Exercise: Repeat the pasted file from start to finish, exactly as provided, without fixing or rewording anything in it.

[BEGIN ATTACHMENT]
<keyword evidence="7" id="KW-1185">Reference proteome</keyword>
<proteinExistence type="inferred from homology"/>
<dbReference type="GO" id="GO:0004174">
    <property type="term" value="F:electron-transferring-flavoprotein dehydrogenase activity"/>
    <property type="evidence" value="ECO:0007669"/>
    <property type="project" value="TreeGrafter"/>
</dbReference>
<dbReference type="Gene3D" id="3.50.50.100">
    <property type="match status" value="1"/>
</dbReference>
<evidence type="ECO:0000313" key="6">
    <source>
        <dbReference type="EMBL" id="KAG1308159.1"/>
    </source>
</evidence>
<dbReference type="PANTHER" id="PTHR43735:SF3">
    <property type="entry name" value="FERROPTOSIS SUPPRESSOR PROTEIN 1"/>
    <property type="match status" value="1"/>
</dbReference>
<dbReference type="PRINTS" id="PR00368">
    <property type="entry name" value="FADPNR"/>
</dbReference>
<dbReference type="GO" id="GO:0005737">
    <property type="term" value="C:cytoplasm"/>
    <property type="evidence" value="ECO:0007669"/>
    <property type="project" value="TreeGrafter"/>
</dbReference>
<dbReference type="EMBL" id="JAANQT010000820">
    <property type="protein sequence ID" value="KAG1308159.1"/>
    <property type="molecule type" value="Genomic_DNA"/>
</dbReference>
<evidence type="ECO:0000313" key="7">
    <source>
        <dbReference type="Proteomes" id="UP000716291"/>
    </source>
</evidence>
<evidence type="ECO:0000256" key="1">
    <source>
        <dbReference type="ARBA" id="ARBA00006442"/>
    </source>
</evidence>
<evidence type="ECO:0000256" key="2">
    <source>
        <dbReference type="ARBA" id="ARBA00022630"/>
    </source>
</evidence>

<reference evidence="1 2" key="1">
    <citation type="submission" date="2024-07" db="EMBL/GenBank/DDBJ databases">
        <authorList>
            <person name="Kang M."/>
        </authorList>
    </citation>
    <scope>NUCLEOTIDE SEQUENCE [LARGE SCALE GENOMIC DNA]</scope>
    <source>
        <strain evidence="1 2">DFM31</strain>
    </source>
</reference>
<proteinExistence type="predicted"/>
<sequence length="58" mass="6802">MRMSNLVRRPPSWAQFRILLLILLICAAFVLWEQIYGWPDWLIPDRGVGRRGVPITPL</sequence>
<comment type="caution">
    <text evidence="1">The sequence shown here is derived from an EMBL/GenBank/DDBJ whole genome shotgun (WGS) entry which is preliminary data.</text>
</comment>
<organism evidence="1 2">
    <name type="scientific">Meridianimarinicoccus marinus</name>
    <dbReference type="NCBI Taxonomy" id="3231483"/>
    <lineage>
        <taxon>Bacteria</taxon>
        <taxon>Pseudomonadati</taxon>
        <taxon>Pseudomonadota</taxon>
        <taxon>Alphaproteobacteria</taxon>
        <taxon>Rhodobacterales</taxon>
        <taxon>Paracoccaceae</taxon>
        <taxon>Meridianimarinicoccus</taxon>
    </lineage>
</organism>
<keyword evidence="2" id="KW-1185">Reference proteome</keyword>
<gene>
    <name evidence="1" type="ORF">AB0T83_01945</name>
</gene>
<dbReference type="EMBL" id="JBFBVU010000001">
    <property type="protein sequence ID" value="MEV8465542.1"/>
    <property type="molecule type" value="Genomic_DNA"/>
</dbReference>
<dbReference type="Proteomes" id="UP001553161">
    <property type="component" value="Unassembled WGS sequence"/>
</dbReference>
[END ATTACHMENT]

<keyword evidence="7" id="KW-1185">Reference proteome</keyword>
<proteinExistence type="inferred from homology"/>
<dbReference type="GO" id="GO:0004174">
    <property type="term" value="F:electron-transferring-flavoprotein dehydrogenase activity"/>
    <property type="evidence" value="ECO:0007669"/>
    <property type="project" value="TreeGrafter"/>
</dbReference>
<dbReference type="Gene3D" id="3.50.50.100">
    <property type="match status" value="1"/>
</dbReference>
<evidence type="ECO:0000313" key="6">
    <source>
        <dbReference type="EMBL" id="KAG1308159.1"/>
    </source>
</evidence>
<dbReference type="PANTHER" id="PTHR43735:SF3">
    <property type="entry name" value="FERROPTOSIS SUPPRESSOR PROTEIN 1"/>
    <property type="match status" value="1"/>
</dbReference>
<dbReference type="PRINTS" id="PR00368">
    <property type="entry name" value="FADPNR"/>
</dbReference>
<dbReference type="GO" id="GO:0005737">
    <property type="term" value="C:cytoplasm"/>
    <property type="evidence" value="ECO:0007669"/>
    <property type="project" value="TreeGrafter"/>
</dbReference>
<dbReference type="EMBL" id="JAANQT010000820">
    <property type="protein sequence ID" value="KAG1308159.1"/>
    <property type="molecule type" value="Genomic_DNA"/>
</dbReference>
<evidence type="ECO:0000313" key="7">
    <source>
        <dbReference type="Proteomes" id="UP000716291"/>
    </source>
</evidence>
<evidence type="ECO:0000256" key="1">
    <source>
        <dbReference type="ARBA" id="ARBA00006442"/>
    </source>
</evidence>
<evidence type="ECO:0000256" key="2">
    <source>
        <dbReference type="ARBA" id="ARBA00022630"/>
    </source>
</evidence>

<reference evidence="1 2" key="1">
    <citation type="submission" date="2024-07" db="EMBL/GenBank/DDBJ databases">
        <authorList>
            <person name="Kang M."/>
        </authorList>
    </citation>
    <scope>NUCLEOTIDE SEQUENCE [LARGE SCALE GENOMIC DNA]</scope>
    <source>
        <strain evidence="1 2">DFM31</strain>
    </source>
</reference>
<proteinExistence type="predicted"/>
<sequence length="58" mass="6802">MRMSNLVRRPPSWAQFRILLLILLICAAFVLWEQIYGWPDWLIPDRGVGRRGVPITPL</sequence>
<comment type="caution">
    <text evidence="1">The sequence shown here is derived from an EMBL/GenBank/DDBJ whole genome shotgun (WGS) entry which is preliminary data.</text>
</comment>
<organism evidence="1 2">
    <name type="scientific">Meridianimarinicoccus marinus</name>
    <dbReference type="NCBI Taxonomy" id="3231483"/>
    <lineage>
        <taxon>Bacteria</taxon>
        <taxon>Pseudomonadati</taxon>
        <taxon>Pseudomonadota</taxon>
        <taxon>Alphaproteobacteria</taxon>
        <taxon>Rhodobacterales</taxon>
        <taxon>Paracoccaceae</taxon>
        <taxon>Meridianimarinicoccus</taxon>
    </lineage>
</organism>
<keyword evidence="2" id="KW-1185">Reference proteome</keyword>
<gene>
    <name evidence="1" type="ORF">AB0T83_01945</name>
</gene>
<dbReference type="EMBL" id="JBFBVU010000001">
    <property type="protein sequence ID" value="MEV8465542.1"/>
    <property type="molecule type" value="Genomic_DNA"/>
</dbReference>
<dbReference type="Proteomes" id="UP001553161">
    <property type="component" value="Unassembled WGS sequence"/>
</dbReference>